I never looked at a model that uses more information than just time, though. I wouldn’t be shocked if using more variables would lead to a better model. But I don’t have that data, and to be completely honest, I don’t want to spend the time to try and get a “great” prediction for when the next recession will occur. My numbers are essentially a back-of-the-envelope calculation. It could be improved, but just because there’s (perhaps significant) room for improvement doesn’t render the calculation useless, and I think I may have evidence that shows the calculation has some merit.

The reddit user had a long discussion about how well the economy would function if predicting the time between recessions only depended on time, that the Federal Reserve would head off every recession and investors would be adjusting their behavior in ways that render the calculation useless. My response is this: I’m not a member of the Fed. I have no investments. My opinion doesn’t matter to the economy. Thus, it’s okay for me to treat the decisions of the Fed, politicians, bank presidents, other investors, and so forth, as part of that random soup producing the economy I’m experiencing, because my opinions do not invalidate the assumptions of the calculation.

There is a sense in which statistics are produced with an audience in mind. I remember Nate Silver making this point in a podcast (don’t ask me which) when discussing former FBI director James Comey’s decision almost days before the 2016 presidential election to announce a reopening of an investigation into Hillary Clinton’s e-mails, which was apparently at least partially driven by the belief that Clinton was very likely to win. Silver said that Comey did not account for the fact that he was a key actor in the process he was trying to predict and that his decisions could change the likelihood of Clinton winning. He invalidated the numbers with his decision based on them. He was not the target audience of the numbers Nate Silver was producing.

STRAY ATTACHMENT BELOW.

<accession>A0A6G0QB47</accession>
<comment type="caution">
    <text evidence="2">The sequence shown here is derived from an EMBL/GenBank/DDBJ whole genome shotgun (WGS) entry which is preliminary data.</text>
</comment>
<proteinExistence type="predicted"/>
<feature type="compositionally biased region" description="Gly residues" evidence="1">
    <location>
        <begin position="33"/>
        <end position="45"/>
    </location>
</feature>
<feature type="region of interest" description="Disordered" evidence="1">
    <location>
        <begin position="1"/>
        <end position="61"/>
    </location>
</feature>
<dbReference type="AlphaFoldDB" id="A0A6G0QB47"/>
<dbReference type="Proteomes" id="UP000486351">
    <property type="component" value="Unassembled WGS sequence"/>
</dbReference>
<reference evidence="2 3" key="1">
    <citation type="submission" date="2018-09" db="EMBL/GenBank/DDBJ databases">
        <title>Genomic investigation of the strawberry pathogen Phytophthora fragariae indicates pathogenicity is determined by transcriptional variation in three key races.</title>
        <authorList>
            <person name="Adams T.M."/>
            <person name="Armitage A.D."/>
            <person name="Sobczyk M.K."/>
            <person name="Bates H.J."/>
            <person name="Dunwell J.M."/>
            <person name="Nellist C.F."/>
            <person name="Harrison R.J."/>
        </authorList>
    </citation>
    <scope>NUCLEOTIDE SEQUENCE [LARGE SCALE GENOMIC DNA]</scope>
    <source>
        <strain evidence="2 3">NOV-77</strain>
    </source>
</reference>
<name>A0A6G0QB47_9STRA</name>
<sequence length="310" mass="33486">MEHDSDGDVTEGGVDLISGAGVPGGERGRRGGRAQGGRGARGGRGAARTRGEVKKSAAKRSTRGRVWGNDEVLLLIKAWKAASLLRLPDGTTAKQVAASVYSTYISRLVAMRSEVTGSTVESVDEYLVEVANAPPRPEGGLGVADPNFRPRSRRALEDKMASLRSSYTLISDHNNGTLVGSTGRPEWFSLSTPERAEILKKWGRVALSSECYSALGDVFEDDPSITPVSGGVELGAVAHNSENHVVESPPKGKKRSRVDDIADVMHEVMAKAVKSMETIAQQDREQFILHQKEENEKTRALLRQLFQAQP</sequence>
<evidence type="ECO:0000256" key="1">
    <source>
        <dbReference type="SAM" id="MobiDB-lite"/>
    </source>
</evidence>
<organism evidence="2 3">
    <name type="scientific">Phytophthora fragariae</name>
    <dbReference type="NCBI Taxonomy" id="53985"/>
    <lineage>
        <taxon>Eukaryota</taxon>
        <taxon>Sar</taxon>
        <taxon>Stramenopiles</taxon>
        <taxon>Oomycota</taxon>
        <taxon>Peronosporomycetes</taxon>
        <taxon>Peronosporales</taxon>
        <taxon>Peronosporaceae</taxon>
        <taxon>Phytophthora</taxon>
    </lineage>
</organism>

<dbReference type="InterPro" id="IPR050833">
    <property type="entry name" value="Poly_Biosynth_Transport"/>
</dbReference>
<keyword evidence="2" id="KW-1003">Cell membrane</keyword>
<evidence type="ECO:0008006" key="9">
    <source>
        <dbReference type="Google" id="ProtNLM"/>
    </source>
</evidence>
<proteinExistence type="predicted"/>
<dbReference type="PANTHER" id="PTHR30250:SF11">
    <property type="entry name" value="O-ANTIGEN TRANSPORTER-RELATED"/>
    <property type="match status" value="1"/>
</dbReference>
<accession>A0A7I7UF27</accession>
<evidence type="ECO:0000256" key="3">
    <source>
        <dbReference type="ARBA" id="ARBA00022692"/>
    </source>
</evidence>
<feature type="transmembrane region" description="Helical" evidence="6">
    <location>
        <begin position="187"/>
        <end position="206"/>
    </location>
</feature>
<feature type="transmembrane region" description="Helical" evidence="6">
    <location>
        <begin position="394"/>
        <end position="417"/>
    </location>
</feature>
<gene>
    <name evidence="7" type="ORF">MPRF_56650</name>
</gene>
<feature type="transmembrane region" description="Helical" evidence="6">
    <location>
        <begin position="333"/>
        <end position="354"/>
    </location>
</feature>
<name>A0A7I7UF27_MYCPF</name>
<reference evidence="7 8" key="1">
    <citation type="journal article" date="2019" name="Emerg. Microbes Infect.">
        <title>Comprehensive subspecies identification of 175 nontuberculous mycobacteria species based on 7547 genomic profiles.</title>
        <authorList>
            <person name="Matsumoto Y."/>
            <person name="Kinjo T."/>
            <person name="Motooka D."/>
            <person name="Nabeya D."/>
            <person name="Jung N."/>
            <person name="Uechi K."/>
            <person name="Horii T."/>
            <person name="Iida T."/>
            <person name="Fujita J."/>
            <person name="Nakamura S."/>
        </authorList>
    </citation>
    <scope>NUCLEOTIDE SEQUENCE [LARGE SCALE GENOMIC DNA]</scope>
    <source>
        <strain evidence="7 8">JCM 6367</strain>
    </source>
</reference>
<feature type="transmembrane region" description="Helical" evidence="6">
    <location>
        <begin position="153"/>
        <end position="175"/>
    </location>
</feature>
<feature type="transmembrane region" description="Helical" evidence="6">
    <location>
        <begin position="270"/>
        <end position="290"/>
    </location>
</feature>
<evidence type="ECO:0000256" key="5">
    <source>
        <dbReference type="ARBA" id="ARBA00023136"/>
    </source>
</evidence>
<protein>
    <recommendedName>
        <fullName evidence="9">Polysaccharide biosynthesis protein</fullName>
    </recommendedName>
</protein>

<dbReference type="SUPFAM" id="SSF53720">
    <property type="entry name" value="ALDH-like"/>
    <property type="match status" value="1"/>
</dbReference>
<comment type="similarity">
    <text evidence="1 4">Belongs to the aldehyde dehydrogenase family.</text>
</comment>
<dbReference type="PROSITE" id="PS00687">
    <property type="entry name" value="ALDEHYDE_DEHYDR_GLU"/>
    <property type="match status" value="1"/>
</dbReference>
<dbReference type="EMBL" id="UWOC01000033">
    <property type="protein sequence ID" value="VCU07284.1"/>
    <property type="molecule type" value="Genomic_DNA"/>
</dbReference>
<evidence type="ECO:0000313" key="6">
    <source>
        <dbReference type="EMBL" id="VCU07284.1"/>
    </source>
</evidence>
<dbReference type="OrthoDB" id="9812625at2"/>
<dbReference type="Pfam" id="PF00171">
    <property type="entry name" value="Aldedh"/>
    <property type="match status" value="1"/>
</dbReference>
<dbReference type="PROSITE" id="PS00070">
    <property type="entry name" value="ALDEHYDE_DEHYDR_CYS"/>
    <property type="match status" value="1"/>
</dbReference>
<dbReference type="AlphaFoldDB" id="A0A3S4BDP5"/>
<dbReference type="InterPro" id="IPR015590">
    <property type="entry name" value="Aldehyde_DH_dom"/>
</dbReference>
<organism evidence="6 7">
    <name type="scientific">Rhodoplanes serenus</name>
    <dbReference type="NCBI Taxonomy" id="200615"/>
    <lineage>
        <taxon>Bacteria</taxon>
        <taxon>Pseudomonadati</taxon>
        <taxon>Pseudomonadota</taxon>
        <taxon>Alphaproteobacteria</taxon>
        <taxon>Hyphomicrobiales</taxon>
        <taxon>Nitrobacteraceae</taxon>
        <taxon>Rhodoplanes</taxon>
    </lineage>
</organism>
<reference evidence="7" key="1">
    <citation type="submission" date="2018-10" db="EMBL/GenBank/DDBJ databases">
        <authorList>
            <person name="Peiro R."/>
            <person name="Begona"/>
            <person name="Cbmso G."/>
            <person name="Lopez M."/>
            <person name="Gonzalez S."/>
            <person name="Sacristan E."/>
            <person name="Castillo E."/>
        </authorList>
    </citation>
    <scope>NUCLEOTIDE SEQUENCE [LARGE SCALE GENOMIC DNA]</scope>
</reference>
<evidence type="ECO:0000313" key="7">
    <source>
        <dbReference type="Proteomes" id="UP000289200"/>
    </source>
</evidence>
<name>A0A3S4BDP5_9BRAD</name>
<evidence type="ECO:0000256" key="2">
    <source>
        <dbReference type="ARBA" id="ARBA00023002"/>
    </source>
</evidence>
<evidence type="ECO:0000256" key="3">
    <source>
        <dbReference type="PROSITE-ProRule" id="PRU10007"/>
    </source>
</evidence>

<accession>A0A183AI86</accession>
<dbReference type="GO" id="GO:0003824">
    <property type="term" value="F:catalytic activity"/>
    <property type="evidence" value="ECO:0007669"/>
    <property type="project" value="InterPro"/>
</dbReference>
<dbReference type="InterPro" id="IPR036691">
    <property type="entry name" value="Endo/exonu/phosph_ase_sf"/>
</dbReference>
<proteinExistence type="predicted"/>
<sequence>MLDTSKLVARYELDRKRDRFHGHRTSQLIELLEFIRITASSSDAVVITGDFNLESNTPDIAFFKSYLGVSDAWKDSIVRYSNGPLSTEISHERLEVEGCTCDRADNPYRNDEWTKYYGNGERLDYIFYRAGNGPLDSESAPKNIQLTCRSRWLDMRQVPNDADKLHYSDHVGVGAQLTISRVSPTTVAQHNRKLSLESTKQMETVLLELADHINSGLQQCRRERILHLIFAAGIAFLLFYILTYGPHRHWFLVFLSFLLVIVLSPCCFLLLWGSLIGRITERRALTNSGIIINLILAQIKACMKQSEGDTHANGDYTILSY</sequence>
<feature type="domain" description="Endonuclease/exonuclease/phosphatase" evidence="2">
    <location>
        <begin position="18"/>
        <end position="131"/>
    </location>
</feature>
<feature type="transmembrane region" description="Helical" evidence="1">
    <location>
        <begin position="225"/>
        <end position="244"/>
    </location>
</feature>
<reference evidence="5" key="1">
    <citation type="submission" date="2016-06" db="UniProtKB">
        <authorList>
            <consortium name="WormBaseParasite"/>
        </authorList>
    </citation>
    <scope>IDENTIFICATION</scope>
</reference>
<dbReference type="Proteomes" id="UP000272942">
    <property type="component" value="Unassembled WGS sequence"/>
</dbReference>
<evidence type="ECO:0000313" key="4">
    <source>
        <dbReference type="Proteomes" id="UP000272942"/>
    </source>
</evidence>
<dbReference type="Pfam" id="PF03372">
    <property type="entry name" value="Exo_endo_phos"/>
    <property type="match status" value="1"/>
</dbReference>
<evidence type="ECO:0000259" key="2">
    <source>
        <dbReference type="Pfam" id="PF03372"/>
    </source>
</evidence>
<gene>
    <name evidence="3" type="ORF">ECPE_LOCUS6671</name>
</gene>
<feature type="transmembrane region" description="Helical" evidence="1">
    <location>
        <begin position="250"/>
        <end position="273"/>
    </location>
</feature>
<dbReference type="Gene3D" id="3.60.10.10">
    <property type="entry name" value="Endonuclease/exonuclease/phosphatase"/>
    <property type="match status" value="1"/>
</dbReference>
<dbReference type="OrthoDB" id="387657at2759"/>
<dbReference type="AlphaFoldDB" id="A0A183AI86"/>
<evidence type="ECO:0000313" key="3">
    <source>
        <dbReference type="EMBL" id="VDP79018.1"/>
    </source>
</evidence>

I think a similar argument can be made here. If my decisions and beliefs mattered to the economy, then I should account for them in predictions, conditioning on them. But they don’t matter, so I’ve invalidated nothing, and the people who do matter likely are (or should be) reaching conclusions in a much more sophisticated way.